The reintroduction of the Zim Dollar as legal tender and the banning of foreign currency, a decision which the government concurred with the Central Bank (RBZ) to make in June this year is infertile.
Can we possibly say that this decision was the Zimbabwean government’s way to prove that they have the monetary policy instruments to manage its economy?
This now all depends, as it can be justifiable to a certain extent because of a number of reasons; one of the most important being that the country is not eligible for any foreign support, for example, sanctions imposed by America’s Zimbabwe Democracy and Economic Recovery (Zidera) 2018 Amendments Act.
However, the move also implies a lost battle by the government as foreign money (US dollar) is still exchanging hands in the black market and in the many small businesses that crowd the country’s cities in their Central Business Districts (CBDs), especially the Harare (the country’s capital city) CBD.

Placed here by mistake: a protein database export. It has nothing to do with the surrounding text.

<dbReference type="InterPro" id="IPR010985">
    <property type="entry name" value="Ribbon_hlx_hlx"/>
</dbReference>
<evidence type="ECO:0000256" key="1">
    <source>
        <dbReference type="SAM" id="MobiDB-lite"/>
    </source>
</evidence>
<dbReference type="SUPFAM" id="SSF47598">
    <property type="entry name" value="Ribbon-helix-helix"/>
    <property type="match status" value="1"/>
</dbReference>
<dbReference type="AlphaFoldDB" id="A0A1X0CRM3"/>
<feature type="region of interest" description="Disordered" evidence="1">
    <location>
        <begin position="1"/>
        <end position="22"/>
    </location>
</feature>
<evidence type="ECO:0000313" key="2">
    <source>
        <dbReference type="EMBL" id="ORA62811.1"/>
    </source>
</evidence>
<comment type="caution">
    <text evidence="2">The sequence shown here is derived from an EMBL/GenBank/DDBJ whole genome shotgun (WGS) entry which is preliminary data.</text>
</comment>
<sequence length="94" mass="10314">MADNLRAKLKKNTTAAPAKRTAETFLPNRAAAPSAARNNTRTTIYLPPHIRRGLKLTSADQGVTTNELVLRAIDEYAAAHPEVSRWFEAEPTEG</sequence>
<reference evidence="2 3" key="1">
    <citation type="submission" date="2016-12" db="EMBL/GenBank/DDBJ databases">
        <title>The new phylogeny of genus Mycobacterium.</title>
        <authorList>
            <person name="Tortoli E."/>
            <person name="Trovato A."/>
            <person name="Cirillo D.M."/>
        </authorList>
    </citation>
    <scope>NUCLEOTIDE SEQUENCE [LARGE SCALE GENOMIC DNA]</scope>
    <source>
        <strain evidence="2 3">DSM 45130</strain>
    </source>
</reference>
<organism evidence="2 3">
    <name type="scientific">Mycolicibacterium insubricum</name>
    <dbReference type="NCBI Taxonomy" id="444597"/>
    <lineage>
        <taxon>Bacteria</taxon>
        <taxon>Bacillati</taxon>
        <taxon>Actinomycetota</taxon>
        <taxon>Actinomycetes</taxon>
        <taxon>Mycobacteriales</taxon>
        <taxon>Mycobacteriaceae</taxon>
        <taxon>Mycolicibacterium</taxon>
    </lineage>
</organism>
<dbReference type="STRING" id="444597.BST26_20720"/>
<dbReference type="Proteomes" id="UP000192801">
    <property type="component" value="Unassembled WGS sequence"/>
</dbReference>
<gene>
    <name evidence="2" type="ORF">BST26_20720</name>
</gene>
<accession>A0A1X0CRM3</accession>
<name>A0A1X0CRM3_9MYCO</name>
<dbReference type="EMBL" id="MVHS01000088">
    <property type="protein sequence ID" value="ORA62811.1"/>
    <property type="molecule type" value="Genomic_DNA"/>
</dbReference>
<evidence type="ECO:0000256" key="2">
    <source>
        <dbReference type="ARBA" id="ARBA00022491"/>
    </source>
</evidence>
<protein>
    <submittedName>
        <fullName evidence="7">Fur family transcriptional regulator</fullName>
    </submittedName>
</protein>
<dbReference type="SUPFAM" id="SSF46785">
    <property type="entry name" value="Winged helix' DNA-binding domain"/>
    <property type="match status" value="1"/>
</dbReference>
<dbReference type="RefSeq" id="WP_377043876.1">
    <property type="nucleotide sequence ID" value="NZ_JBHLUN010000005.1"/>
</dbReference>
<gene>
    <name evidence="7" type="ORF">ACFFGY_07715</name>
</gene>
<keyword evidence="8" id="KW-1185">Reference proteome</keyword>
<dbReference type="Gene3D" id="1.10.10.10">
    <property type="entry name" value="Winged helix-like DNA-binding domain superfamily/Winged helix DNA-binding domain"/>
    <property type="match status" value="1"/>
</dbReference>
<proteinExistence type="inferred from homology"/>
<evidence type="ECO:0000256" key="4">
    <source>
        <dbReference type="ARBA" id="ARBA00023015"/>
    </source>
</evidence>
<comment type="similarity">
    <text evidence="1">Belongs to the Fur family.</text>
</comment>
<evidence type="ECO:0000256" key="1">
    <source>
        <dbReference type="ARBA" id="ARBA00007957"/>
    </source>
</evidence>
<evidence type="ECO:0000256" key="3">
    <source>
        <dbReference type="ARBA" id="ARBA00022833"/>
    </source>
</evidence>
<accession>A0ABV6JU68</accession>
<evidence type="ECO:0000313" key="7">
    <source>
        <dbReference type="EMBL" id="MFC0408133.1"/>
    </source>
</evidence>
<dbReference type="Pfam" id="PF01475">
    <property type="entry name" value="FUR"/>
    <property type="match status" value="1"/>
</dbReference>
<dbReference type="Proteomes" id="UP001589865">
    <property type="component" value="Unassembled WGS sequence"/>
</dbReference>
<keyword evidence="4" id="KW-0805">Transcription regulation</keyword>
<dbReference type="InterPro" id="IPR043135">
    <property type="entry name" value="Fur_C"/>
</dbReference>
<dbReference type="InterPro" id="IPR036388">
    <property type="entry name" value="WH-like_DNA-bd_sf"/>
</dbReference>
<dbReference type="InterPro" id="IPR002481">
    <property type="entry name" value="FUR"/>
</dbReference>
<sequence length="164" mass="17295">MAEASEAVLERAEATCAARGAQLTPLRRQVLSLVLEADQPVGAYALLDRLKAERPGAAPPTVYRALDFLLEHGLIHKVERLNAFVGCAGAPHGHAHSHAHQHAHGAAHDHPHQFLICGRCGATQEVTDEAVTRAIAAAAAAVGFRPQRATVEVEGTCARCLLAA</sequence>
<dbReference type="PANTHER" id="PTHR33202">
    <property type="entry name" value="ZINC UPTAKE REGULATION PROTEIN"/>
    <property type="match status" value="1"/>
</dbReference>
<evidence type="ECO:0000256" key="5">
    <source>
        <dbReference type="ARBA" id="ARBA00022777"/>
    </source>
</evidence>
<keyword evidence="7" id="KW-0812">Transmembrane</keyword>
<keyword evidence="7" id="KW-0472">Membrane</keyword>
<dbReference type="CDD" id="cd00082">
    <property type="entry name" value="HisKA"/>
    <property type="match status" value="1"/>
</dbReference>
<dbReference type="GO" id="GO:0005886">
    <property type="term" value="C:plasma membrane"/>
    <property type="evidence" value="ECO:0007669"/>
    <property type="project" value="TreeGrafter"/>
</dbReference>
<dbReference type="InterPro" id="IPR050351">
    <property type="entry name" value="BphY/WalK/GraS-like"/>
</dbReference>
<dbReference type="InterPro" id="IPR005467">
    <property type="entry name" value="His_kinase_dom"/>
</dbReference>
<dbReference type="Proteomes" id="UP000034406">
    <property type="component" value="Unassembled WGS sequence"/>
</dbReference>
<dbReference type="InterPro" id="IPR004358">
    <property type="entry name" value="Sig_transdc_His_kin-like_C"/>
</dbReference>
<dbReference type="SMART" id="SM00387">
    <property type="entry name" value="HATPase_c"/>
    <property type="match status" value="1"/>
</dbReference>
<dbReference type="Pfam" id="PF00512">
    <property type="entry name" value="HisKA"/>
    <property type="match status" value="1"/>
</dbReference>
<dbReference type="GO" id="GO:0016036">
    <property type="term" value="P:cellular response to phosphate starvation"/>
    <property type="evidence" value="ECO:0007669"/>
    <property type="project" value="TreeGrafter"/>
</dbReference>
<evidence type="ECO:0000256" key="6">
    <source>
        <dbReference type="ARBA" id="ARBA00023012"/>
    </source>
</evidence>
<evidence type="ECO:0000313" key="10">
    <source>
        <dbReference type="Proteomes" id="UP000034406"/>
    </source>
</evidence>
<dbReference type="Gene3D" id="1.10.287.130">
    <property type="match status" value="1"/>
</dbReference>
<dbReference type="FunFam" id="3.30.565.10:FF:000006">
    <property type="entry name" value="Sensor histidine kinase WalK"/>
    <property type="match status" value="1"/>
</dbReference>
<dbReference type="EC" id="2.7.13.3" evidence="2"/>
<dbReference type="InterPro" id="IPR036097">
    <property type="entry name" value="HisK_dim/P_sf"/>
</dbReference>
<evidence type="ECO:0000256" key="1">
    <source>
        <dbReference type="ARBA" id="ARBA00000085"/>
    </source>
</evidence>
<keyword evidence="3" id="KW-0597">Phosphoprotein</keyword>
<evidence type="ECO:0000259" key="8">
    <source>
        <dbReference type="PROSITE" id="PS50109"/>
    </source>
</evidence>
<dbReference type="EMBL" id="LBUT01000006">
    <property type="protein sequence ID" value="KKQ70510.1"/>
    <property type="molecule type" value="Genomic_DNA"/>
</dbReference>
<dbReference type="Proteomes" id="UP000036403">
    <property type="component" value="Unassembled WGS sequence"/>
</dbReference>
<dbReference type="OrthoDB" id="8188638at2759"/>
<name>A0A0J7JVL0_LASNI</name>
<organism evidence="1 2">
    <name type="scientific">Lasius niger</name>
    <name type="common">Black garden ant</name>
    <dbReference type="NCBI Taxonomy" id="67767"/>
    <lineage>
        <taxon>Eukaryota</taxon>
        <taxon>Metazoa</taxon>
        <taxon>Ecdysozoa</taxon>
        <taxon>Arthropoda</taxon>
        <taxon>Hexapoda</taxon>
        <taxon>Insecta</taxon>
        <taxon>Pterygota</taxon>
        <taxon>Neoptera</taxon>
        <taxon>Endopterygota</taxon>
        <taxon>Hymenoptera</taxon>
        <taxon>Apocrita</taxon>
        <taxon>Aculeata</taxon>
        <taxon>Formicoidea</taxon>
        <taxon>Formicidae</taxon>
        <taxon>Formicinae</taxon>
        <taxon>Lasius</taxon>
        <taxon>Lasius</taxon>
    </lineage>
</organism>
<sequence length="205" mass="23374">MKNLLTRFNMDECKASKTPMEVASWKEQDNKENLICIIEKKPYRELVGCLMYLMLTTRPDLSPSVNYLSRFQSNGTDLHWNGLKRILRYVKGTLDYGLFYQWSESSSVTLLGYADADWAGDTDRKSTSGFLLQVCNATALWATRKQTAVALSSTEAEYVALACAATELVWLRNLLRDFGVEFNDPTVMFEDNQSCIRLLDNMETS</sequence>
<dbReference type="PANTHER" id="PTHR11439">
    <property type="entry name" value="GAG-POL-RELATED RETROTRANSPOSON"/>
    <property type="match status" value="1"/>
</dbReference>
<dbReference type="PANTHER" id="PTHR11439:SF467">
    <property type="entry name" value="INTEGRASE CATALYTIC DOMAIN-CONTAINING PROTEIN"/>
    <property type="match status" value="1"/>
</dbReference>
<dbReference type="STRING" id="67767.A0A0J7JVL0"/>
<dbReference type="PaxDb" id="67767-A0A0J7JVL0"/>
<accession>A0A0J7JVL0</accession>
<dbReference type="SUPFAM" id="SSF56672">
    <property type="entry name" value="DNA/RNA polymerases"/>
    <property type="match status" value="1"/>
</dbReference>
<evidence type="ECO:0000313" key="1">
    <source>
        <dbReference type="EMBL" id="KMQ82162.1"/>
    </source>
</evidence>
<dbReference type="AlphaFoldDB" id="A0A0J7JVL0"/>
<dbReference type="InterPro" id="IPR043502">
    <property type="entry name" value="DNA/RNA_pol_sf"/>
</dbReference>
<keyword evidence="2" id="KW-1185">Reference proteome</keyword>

The Government’s incompetent decision has contributed to it lagging behind and failing to control the system it once created and then banned.
Many issues affecting the economy have arisen due to such incompetence, causing Zimbabweans to suffer due to the high pricing of goods and services and high exchange rates which saw the rate sharply rising to 1:20 last week.
Certainly, the future of our country’s economy is blurred. It is uncertain whether the 2030 vision of Zimbabwe becoming an upper-middle-class income economy by the year 2030 by government will be achieved.
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